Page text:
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Enforcement report

A report on Ofcom's approach to enforcement and recent activity

Executive summary

1.1 The purpose of this report is to explain how Ofcom uses its enforcement powers, the benefits we bring to citizens and consumers, report on recent activity and set out our priorities going forward.

1.2 Ofcom takes enforcement action across a number of industry sectors and is able to use a range of statutory powers granted by, amongst others, the Communications Act 2003, the Competition Act 1998, the Enterprise Act 2002, the Broadcasting Act 1990, the Broadcasting Act 1996, EU Regulations and the Wireless Telegraphy Act 2006.

1.3 We take enforcement action for the benefit of citizens and consumer to:

  • encourage competition;
  • resolve regulatory disputes between communications providers;
  • enforce consumer protection law;
  • encourage compliance;
  • protect members of the public from the inclusion of offensive and harmful material, from unfair treatment and from unwarranted infringements of privacy in television and radio programmes;
  • protect and manage the radio spectrum.

1.4 Ofcom has responsibility for setting policy and enforcing any regulatory obligations that policy gives rise to, as well as enforcing the law. We have a set of overarching regulatory principles to guide how we operate(-1-). Amongst these principles are that we:

  • operate with a bias against intervention, but with a willingness to intervene firmly, promptly and effectively where required.
  • strive to ensure our interventions will be evidence-based, proportionate, consistent, accountable and transparent in both deliberation and outcome.
  • always seek the least intrusive regulatory mechanisms to achieve our policy objectives.

1.5 In practice, this means that we set a range of evidence based and fair policies and then require operators in the communications market to abide by the rules. If operators persistently or deliberately break these rules then we take decisive enforcement action.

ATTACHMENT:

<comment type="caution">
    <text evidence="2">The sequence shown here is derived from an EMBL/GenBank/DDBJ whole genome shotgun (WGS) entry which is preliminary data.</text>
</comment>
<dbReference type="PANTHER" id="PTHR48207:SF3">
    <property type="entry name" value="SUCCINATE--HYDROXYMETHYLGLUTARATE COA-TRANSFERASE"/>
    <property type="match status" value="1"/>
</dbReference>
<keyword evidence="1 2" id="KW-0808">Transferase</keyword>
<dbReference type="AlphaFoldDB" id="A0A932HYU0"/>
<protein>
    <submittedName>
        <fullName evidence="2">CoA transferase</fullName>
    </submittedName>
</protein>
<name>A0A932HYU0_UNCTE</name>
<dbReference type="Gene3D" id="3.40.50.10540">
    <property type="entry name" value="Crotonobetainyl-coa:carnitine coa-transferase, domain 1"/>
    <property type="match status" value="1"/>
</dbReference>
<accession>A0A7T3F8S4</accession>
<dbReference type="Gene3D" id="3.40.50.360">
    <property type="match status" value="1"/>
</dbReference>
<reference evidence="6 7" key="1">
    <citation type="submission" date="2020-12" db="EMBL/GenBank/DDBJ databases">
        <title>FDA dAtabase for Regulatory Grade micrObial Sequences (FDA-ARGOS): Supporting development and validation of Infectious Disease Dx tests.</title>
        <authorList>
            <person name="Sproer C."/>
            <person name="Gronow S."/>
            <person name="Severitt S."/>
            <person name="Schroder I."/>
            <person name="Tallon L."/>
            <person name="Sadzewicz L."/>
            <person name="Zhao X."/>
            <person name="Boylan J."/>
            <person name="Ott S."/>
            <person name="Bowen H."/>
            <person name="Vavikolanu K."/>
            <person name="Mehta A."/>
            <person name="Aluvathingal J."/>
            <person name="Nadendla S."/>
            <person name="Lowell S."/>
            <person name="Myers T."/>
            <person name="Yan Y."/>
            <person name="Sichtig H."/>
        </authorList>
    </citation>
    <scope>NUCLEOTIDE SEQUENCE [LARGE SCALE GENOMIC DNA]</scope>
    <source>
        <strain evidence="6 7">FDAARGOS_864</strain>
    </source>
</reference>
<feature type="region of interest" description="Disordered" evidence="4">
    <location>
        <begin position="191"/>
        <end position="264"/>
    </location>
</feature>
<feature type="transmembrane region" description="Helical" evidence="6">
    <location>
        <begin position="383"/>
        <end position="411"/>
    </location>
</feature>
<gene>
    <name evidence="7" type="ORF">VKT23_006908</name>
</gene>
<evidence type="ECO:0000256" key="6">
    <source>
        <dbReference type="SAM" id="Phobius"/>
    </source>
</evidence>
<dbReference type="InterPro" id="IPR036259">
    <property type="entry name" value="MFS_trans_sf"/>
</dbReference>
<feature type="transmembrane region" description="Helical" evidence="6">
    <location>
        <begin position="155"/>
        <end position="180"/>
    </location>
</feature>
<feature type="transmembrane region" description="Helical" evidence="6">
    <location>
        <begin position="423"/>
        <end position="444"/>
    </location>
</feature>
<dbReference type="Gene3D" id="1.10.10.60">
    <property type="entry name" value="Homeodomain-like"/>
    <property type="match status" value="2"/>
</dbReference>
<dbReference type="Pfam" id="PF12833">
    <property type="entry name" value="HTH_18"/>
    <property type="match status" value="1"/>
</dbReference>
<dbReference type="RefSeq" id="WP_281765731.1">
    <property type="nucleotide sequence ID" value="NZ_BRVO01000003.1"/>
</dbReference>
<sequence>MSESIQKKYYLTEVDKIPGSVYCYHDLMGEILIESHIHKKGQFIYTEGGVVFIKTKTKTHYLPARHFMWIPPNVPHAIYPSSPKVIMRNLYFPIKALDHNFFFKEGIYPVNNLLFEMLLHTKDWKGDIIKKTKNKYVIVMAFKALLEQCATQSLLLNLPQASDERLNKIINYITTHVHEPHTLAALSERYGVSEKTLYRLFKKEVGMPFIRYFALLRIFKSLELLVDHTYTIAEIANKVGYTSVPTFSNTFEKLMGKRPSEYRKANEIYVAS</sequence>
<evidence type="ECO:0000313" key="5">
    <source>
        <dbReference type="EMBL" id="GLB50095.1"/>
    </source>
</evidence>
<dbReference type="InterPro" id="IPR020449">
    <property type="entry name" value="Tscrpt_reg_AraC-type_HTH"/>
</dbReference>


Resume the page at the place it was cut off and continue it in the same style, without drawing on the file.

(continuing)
1.6 This approach protects citizens and consumers from harmful practices, but allows industry an appropriate level of freedom to compete and innovate. It pursues our principal duties to further the interests of citizens in relation to communications matters and of consumers in relevant markets.

1.7 Recent enforcement activity has faced new and evolving threats to citizen and consumer interests. We responded to this in 2008 by issuing a record number of broadcasting statutory sanctions, by introducing new consumer protection programmes and investigations and by targeting prolific illegal broadcasters and the manufacturers and retailers of illegal equipment.

1.8 Going forward, we have set out a range of enforcement priorities to ensure we protect citizens and consumers in the future.

  • In broadcasting enforcement we will continue to secure public protection under the Broadcasting Code - in particular, paying close attention to participation television and the use of premium rate phone services (we are currently reviewing elements of the Code and will be consulting on proposed amendments in due course).
  • In competition and consumer investigations we will continue our consumer enforcement programmes to ensure the market provides clear, honest and transparent value.
  • In spectrum enforcement we will continue to target the most persistent and harmful illegal equipment manufacturers and retailers and illegal users of the radio spectrum including illegal (pirate) broadcasters.

Footnotes:

  1.- Please see http://www.ofcom.org.uk/about/sdrp/

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